Kenneth Boulding

bouldingHis whole face beamed
as he read Hagar the Horrible at breakfast.
I’d come home from a part-time job,
he’d be on the couch sipping tea,
dropping cookie crumbs on sonnets.
I stirred soup. He wrote the keynote
for an international peace conference.

While loading his laundry, he sang
Gilbert and Sullivan. White hair flared
around his neck, his crooked smile flickered
as he reported the total length in feet
of his five tall children. He hurried out the door
for two weeks in Japan with coat, shirt, flute,
and sketchbook in a gym bag.

While I mopped the floor he graded papers.
His cheeks were pink as he talked
of lobbying for a Department of Peace in Washington.
He stuttered with a British accent,
scattered aphorisms: “I am a pessimist
in the head, an optimist in the heart.”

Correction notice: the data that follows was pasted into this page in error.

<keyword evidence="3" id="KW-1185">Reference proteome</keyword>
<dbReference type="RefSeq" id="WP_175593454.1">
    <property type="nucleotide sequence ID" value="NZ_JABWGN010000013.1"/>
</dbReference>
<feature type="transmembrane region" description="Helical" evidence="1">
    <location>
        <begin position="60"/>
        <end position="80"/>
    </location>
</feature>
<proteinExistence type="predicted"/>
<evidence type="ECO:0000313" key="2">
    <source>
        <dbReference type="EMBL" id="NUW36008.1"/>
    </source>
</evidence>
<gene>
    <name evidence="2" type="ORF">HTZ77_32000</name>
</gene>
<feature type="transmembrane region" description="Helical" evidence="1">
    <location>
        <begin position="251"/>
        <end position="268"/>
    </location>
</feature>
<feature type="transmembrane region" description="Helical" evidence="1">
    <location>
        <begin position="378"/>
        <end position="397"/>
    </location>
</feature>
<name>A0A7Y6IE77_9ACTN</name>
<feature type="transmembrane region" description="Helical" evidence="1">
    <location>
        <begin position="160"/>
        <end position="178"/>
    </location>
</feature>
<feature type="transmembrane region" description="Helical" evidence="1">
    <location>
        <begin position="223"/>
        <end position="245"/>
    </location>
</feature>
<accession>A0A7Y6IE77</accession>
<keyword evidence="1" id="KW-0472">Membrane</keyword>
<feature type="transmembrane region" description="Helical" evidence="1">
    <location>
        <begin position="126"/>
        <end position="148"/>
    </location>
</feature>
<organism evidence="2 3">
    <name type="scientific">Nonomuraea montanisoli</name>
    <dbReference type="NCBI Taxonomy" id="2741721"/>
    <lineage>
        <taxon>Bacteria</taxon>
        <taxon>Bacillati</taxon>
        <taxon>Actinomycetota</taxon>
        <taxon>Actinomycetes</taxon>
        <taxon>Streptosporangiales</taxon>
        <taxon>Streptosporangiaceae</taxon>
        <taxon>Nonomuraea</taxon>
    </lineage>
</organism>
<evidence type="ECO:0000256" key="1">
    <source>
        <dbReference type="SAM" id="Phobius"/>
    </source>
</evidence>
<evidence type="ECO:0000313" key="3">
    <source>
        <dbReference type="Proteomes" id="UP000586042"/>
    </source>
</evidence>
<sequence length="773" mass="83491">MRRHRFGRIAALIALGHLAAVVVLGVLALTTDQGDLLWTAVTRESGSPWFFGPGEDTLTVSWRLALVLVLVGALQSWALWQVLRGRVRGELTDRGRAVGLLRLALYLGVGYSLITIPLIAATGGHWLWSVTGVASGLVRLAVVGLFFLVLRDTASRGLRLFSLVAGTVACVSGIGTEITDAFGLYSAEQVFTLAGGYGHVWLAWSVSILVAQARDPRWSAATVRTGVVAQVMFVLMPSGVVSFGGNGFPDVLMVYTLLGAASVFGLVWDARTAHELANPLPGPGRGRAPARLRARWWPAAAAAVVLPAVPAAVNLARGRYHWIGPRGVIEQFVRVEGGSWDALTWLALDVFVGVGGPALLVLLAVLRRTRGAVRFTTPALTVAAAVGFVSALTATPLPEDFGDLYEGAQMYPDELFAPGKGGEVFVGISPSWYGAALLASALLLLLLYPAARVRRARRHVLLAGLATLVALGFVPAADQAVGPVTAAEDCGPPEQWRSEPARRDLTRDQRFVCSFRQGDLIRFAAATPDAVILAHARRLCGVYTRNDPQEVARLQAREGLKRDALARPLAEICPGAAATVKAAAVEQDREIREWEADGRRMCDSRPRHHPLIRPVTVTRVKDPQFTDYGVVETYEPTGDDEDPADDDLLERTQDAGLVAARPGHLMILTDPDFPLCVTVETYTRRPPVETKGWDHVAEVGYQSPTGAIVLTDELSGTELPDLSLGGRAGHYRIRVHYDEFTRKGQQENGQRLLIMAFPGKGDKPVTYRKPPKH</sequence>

“Wealth creates power, power destroys wealth.”

He slept in a single bed in our guest room
until Elise visited, then gently asked
if they might share the double in my son’s room.
As he soaked his arthritic knees in a hot bath,
a foreign colleague called. “Please
bring me the phone,” he said. Grateful
for the strategic washcloth, I did.

He said he’d had a mystic transformation,
years ago in a bathtub in London.
He’d felt a shifting of the heart, a lifting
of the mind, a sudden expansion beyond
the personal to the universal.

When Kenneth’s life intersected
with my life, mine, like the first bubble
growing larger in a hot teakettle,
began to crackle and rise.

Kenneth Boulding, 1910-1993, lived with my economist husband and me during a semester as visiting professor at Butler University in Indianapolis.

 

Linda Caldwell Lee
Indianapolis, Ind.

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